About The Catlins
The Catlins offers a glimpse of rural New Zealand set amid native forests, fringed by high cliffs and golden beaches. Here, you’ll find a world of waterfalls, including the tiered Purakaunui Falls, amongst the most photographed in the world. This spectacular coastal stretch is home to an array of marine life – sea lions are regular beach visitors, while dolphins frolic in the shallows. Keep your eyes peeled for the rare but distinctive hoiho, the yellow-eyed penguin. Nugget Point/Tokata, with its lighthouse perched on a spur of land provides a spectacular viewing platform, while at Curio Bay, watch the outgoing tide reveal a 180 million year old Jurassic forest – one of only three such accessible fossil forests in the world. Another low tide attraction is the Cathedral Caves. Etched by the sea over centuries, its entrance towers 30 metres above the beach.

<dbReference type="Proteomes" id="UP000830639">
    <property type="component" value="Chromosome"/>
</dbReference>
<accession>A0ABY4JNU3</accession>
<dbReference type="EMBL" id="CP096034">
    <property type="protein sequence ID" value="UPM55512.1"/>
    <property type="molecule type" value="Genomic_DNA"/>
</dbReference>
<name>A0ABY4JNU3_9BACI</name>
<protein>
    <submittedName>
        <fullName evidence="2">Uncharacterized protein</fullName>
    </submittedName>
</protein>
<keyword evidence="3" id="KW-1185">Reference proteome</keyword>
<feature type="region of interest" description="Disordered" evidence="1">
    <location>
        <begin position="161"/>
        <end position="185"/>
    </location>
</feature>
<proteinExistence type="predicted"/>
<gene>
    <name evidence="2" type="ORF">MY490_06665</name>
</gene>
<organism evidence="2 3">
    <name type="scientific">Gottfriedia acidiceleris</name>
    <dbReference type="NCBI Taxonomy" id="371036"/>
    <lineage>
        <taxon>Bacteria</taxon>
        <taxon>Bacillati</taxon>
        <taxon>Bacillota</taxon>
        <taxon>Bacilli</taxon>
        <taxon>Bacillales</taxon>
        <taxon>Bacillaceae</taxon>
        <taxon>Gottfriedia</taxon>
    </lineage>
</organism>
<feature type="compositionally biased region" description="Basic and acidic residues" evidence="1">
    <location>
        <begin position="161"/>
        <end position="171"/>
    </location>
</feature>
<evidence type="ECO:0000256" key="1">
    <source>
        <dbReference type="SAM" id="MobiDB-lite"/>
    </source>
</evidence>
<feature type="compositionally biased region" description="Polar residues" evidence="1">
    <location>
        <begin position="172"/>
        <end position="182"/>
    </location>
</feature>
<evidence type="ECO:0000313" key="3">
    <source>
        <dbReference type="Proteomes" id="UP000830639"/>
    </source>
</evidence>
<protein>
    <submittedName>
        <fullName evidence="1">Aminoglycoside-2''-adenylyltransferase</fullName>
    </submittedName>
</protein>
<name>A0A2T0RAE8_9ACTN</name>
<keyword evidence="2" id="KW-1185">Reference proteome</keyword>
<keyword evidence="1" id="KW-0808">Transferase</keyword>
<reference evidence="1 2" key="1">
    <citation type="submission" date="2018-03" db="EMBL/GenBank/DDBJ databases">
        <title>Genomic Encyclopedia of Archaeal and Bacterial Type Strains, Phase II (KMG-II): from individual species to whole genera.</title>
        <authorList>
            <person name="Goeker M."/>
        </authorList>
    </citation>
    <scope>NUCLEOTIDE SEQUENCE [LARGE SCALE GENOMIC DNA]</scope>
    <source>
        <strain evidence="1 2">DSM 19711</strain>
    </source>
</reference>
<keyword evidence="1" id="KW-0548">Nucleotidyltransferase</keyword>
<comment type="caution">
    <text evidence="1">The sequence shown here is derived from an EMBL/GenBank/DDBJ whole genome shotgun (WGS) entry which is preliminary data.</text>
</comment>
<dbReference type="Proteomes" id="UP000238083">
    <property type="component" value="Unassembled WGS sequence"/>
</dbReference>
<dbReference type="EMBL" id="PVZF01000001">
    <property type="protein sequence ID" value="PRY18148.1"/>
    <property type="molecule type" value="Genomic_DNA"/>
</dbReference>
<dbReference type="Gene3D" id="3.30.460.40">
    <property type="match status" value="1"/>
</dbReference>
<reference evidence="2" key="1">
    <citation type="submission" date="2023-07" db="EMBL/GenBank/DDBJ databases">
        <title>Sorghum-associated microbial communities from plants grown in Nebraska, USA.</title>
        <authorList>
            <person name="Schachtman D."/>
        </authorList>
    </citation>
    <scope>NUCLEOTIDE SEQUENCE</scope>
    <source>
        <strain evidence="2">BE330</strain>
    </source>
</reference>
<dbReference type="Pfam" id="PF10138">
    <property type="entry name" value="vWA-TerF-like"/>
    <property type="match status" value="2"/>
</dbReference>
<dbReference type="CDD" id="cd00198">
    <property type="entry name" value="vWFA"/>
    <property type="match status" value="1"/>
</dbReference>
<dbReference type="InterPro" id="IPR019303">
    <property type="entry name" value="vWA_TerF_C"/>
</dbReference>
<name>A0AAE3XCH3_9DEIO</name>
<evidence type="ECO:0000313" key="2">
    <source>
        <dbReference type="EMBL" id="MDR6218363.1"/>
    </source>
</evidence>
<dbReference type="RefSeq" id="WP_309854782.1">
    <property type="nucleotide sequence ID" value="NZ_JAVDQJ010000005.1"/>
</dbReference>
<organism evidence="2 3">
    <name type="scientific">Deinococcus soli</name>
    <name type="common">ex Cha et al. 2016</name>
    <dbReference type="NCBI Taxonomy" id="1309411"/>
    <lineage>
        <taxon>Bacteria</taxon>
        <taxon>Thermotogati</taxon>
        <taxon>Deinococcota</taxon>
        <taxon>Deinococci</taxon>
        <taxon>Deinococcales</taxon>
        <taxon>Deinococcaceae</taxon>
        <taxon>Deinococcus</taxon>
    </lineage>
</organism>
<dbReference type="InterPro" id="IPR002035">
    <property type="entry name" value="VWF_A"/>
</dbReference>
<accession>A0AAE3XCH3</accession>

The Catlins Townships
Few places offer such scenic, wildlife and recreational values in one small area. Tumu Toka, translates to ‘hardened wood’ or ‘stump of wood’ – a reference to the ancient fossil forest with imprints of fallen trees and ferns from 180 million years ago, that can be accessed at low tide. A small population of endangered yellow-eyed penguins/hoiho nest nearby. From the camping ground there is access to Porpoise Bay, a popular swimming and surfing spot. During summer, you may see the rare Hector’s dolphin/upokohue swimming in the bay.
The Waikawa Museum has numerous displays relating to the early settlers and their industries of this once bustling port town. Short walk options include the Old Coach Road (20 minutes return, and only passable at low tide), and the George Aitken Walk (20 minutes return).